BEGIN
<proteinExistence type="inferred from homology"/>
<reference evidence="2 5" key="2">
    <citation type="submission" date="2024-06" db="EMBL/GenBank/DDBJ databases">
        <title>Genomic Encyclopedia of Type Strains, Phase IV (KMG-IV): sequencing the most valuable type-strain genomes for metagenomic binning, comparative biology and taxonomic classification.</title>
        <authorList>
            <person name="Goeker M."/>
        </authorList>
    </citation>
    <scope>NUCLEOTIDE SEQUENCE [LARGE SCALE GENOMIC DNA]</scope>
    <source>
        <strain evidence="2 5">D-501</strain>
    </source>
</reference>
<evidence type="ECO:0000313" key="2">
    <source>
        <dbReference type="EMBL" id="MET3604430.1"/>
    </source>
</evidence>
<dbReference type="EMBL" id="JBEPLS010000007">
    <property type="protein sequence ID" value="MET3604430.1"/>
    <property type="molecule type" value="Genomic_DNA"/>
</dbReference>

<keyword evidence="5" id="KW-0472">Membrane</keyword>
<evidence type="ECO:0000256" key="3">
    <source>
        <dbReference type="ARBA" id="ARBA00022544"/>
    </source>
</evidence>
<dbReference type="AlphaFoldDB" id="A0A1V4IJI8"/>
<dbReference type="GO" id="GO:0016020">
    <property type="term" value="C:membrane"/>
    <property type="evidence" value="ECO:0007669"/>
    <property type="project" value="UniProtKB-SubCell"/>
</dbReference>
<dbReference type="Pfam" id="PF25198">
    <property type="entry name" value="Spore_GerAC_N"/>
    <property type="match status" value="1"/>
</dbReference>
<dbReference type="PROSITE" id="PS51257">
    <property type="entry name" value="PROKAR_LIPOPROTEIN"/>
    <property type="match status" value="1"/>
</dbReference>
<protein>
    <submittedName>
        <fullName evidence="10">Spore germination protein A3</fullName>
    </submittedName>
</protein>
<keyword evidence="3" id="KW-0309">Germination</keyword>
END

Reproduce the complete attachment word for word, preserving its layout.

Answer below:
<proteinExistence type="inferred from homology"/>
<reference evidence="2 5" key="2">
    <citation type="submission" date="2024-06" db="EMBL/GenBank/DDBJ databases">
        <title>Genomic Encyclopedia of Type Strains, Phase IV (KMG-IV): sequencing the most valuable type-strain genomes for metagenomic binning, comparative biology and taxonomic classification.</title>
        <authorList>
            <person name="Goeker M."/>
        </authorList>
    </citation>
    <scope>NUCLEOTIDE SEQUENCE [LARGE SCALE GENOMIC DNA]</scope>
    <source>
        <strain evidence="2 5">D-501</strain>
    </source>
</reference>
<evidence type="ECO:0000313" key="2">
    <source>
        <dbReference type="EMBL" id="MET3604430.1"/>
    </source>
</evidence>
<dbReference type="EMBL" id="JBEPLS010000007">
    <property type="protein sequence ID" value="MET3604430.1"/>
    <property type="molecule type" value="Genomic_DNA"/>
</dbReference>

<keyword evidence="5" id="KW-0472">Membrane</keyword>
<evidence type="ECO:0000256" key="3">
    <source>
        <dbReference type="ARBA" id="ARBA00022544"/>
    </source>
</evidence>
<dbReference type="AlphaFoldDB" id="A0A1V4IJI8"/>
<dbReference type="GO" id="GO:0016020">
    <property type="term" value="C:membrane"/>
    <property type="evidence" value="ECO:0007669"/>
    <property type="project" value="UniProtKB-SubCell"/>
</dbReference>
<dbReference type="Pfam" id="PF25198">
    <property type="entry name" value="Spore_GerAC_N"/>
    <property type="match status" value="1"/>
</dbReference>
<dbReference type="PROSITE" id="PS51257">
    <property type="entry name" value="PROKAR_LIPOPROTEIN"/>
    <property type="match status" value="1"/>
</dbReference>
<protein>
    <submittedName>
        <fullName evidence="10">Spore germination protein A3</fullName>
    </submittedName>
</protein>
<keyword evidence="3" id="KW-0309">Germination</keyword>